Last week, the Foo Fighters made headlines when their sold-out show in London became a take-no-prisoners stand against “ticket touts” – the UK term for ticket resellers, scalpers and the lot – more commonly known as StubHub, Viagogo, and other legal, widely used ticket resale websites.

At the request of the band, O2 Arena and its staff enforced a strict ID-check wherein any fans whose tickets did not match the name on their ID were turned away at the doors.

“Unfortunately, this meant a small number of fans purchasing bogus tickets from these unscrupulous outlets did not get into the sold out show… Foo Fighters, The O2 and SJM strongly advise and sincerely hope that in the future ALL fans buy tickets only from legitimate sites to ensure they are not defrauded out of their hard earned money.”

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Legitimate, in this instance, is certainly up for debate. StubHub is the official partner of the O2 Arena, connected by links to the reselling website from O2’s homepage as well as branded ticket machines stationed throughout the arena. The tickets, by all accounts, were valid tickets purchased legally by UK law. The band simply decided to void them in keeping with its attempts at interfering with the legality of ticket resale at the expense of its own fans (not to mention StubHub, which refunded all those who were stranded at the gate).

Obviously, this left hundreds of fans feeling anywhere from disappointed to devastated. One such fan- University of East London psychology student Jinky Espanol- told Rolling Stone that she paid over $300 for a front-row ticket from Viagogo and traveled three hours to see the band. She was denied entry because her name did not match that on the ticket, but her dedication did not waver. After a last-minute call-out to fellow fans on social media, she purchased an entirely new ticket at the top level of the stadium for $90.  “It wasn’t fair,” she says. “I was there early and they turned me away—and later in the evening, they let me in, even though the name on the ticket was not the same. Which is ridiculous.”

Another would-be concert-goer, Kate Coulson, who is a risk manager for a bank near the O2 Arena, bought two tickets on StubHub for $965 a week prior to the show as a birthday present for her husband. After successfully entering the venue and getting past security, the couple were asked to present their IDs and when their names did not match, were directed to the box office where they were told they would not be getting in to see the band. “It was just awful,” Coulson told RS. “And there were hundreds of people in the same boat, and people were genuinely really upset. I really love them. It was horrible.”

When asked by paparazzi how he felt about the fans who were turned away, Foo frontman Dave Grohl told TMZ that “it’s kind of a tricky situation”. He downplayed the fan frustration, saying that “apparently, there was some sort of mix-up…it was a 20,000 capacity show, and a couple hundred of the people didn’t get let in because of some miscommunication”. He places blame on “StubHub or the O2” for the incident.

Aimee Campbell, a spokesperson for StubHub, stated: “We don’t think this is fair at all. Lots of innocent people, if you will, were denied entry,” She went on to point out what many fans on Twitter already had, that “it was happening not just from people who purchased on resale sites, but also people whose brother bought tickets, and somebody went at the last minute.”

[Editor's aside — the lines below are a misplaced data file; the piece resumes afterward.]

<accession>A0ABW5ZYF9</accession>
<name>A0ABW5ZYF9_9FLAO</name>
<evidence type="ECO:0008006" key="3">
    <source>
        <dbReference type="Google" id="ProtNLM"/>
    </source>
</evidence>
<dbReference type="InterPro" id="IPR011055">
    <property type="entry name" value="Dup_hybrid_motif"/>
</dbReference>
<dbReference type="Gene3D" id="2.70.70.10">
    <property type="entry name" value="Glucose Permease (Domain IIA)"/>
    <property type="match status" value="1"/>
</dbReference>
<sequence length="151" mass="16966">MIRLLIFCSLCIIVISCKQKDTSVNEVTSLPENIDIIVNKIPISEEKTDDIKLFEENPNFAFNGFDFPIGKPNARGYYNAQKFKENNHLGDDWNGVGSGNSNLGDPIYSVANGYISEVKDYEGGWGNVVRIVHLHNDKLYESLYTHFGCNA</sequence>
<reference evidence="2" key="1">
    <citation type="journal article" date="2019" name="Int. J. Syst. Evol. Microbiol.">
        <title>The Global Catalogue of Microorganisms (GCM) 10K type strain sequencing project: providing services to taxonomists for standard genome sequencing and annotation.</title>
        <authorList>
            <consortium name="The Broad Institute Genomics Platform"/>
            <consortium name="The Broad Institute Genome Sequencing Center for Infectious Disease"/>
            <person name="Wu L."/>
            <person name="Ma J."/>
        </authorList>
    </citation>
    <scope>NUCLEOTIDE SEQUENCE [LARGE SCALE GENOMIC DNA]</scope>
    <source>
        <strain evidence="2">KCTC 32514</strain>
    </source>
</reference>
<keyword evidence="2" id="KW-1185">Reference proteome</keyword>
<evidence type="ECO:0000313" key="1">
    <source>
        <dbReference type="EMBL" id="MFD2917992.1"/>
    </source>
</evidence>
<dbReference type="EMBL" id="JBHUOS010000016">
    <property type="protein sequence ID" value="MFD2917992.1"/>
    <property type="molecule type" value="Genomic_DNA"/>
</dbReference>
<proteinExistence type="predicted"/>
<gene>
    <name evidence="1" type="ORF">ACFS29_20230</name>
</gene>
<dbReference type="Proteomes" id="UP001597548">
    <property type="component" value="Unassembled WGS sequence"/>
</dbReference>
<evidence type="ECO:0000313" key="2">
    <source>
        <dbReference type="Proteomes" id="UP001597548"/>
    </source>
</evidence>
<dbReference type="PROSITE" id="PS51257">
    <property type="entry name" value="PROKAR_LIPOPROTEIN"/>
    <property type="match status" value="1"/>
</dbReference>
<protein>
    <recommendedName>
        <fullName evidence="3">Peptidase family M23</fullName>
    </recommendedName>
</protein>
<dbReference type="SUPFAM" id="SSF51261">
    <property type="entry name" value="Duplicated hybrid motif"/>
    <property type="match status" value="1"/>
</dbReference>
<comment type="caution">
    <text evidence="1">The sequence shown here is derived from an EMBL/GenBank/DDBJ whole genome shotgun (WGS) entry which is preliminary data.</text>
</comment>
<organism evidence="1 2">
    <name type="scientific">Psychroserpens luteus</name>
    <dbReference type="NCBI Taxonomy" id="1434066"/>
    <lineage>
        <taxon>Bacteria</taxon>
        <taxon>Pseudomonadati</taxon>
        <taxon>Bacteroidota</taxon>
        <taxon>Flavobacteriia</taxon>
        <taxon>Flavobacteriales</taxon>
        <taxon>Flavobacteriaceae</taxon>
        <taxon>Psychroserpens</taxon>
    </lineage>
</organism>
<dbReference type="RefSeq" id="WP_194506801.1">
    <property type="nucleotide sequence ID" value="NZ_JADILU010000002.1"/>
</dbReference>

This incident and many others like it strike at the core of the battle between content-holders or venues believing they have the right of final say regarding all things related to the tickets sold to their fans. Acts which seek to restrict the legal right of resale by the consumer (or, the ability to purchase tickets for someone else that wants to see the show even if you’re not attending) have the right to do as they see fit, ranging from cancelling all tickets found on the secondary market or making fans jump through hoops to buy tickets with Ticketmaster Verified Fan, or in this case, denying them entry at the entrance to the arena.

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The question is, will fans continue to buy in when they become the collateral damage in their heroes’ attempts at throttling the consumer rights to a legal, regulated secondary marketplace in the name of battling “scalping”?

The following statement was published by the O2 Arena. It has been added to this piece at the request of Foo Fighters’ public relations:

The Foo Fighters show that took place at The O2 last night had a strict ‘names on ticket’ policy. The stipulation that ID would be required for admittance to the show was clearly stated at the time of announcement and was explicitly noticed at the point of purchase.

Other measures in place to combat the risk of ticket reselling included a strict limit of 2 tickets per person as well as a range of anti-fraud measures regularly deployed.  These added measures were put in place at the direction of the Foo Fighters to protect their fans.

Despite these requirements being  in place, some purchasers  listed their tickets for resale on secondary sites, including StubHub,  in clear contravention to the ID requirement and the direction received from The O2, the Foo Fighters and the promoter of the show.   As a result, approximately 200 people who held tickets that were not in the name of the original purchaser were denied entry to the show.

We are extremely disappointed if you didn’t get to see the show and urge anyone who encountered issues to contact their point of purchase for a full refund.